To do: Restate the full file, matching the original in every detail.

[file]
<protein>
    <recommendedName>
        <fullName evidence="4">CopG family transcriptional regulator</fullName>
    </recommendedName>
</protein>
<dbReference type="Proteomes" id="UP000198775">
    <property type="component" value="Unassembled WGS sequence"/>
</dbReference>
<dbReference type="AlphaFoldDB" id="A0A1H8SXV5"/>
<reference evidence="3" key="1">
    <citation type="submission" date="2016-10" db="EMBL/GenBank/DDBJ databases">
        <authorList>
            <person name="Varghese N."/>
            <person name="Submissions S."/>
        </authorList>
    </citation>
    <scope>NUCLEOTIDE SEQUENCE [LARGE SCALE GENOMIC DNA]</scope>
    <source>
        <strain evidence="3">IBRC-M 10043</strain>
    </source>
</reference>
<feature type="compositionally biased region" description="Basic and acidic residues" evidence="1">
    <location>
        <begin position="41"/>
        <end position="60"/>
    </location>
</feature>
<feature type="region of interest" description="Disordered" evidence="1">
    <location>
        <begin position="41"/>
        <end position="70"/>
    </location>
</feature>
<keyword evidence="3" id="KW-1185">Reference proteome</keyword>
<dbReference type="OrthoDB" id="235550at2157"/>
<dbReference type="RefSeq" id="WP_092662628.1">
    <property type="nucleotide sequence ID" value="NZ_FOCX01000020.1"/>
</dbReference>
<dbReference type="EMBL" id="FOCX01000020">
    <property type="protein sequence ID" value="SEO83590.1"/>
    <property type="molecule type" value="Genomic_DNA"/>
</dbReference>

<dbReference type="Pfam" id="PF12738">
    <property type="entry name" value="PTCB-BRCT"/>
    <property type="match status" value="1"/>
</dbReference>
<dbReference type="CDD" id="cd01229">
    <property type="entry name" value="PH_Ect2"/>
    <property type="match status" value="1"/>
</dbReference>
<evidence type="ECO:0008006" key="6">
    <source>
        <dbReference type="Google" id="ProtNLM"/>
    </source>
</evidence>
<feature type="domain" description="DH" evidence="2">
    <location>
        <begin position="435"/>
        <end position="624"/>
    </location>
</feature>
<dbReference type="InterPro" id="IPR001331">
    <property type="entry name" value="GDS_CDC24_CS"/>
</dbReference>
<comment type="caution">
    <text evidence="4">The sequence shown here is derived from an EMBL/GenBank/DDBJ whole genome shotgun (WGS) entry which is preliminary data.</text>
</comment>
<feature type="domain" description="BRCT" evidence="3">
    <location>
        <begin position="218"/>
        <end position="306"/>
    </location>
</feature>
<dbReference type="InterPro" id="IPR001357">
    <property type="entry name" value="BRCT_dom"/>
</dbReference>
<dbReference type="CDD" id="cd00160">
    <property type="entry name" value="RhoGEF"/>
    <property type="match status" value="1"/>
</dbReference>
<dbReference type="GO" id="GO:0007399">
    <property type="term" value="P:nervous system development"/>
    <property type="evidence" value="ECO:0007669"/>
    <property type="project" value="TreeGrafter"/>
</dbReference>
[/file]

<protein>
    <recommendedName>
        <fullName evidence="4">CopG family transcriptional regulator</fullName>
    </recommendedName>
</protein>
<dbReference type="Proteomes" id="UP000198775">
    <property type="component" value="Unassembled WGS sequence"/>
</dbReference>
<dbReference type="AlphaFoldDB" id="A0A1H8SXV5"/>
<reference evidence="3" key="1">
    <citation type="submission" date="2016-10" db="EMBL/GenBank/DDBJ databases">
        <authorList>
            <person name="Varghese N."/>
            <person name="Submissions S."/>
        </authorList>
    </citation>
    <scope>NUCLEOTIDE SEQUENCE [LARGE SCALE GENOMIC DNA]</scope>
    <source>
        <strain evidence="3">IBRC-M 10043</strain>
    </source>
</reference>
<feature type="compositionally biased region" description="Basic and acidic residues" evidence="1">
    <location>
        <begin position="41"/>
        <end position="60"/>
    </location>
</feature>
<feature type="region of interest" description="Disordered" evidence="1">
    <location>
        <begin position="41"/>
        <end position="70"/>
    </location>
</feature>
<keyword evidence="3" id="KW-1185">Reference proteome</keyword>
<dbReference type="OrthoDB" id="235550at2157"/>
<dbReference type="RefSeq" id="WP_092662628.1">
    <property type="nucleotide sequence ID" value="NZ_FOCX01000020.1"/>
</dbReference>
<dbReference type="EMBL" id="FOCX01000020">
    <property type="protein sequence ID" value="SEO83590.1"/>
    <property type="molecule type" value="Genomic_DNA"/>
</dbReference>

<dbReference type="Pfam" id="PF12738">
    <property type="entry name" value="PTCB-BRCT"/>
    <property type="match status" value="1"/>
</dbReference>
<dbReference type="CDD" id="cd01229">
    <property type="entry name" value="PH_Ect2"/>
    <property type="match status" value="1"/>
</dbReference>
<evidence type="ECO:0008006" key="6">
    <source>
        <dbReference type="Google" id="ProtNLM"/>
    </source>
</evidence>
<feature type="domain" description="DH" evidence="2">
    <location>
        <begin position="435"/>
        <end position="624"/>
    </location>
</feature>
<dbReference type="InterPro" id="IPR001331">
    <property type="entry name" value="GDS_CDC24_CS"/>
</dbReference>
<comment type="caution">
    <text evidence="4">The sequence shown here is derived from an EMBL/GenBank/DDBJ whole genome shotgun (WGS) entry which is preliminary data.</text>
</comment>
<feature type="domain" description="BRCT" evidence="3">
    <location>
        <begin position="218"/>
        <end position="306"/>
    </location>
</feature>
<dbReference type="InterPro" id="IPR001357">
    <property type="entry name" value="BRCT_dom"/>
</dbReference>
<dbReference type="CDD" id="cd00160">
    <property type="entry name" value="RhoGEF"/>
    <property type="match status" value="1"/>
</dbReference>
<dbReference type="GO" id="GO:0007399">
    <property type="term" value="P:nervous system development"/>
    <property type="evidence" value="ECO:0007669"/>
    <property type="project" value="TreeGrafter"/>
</dbReference>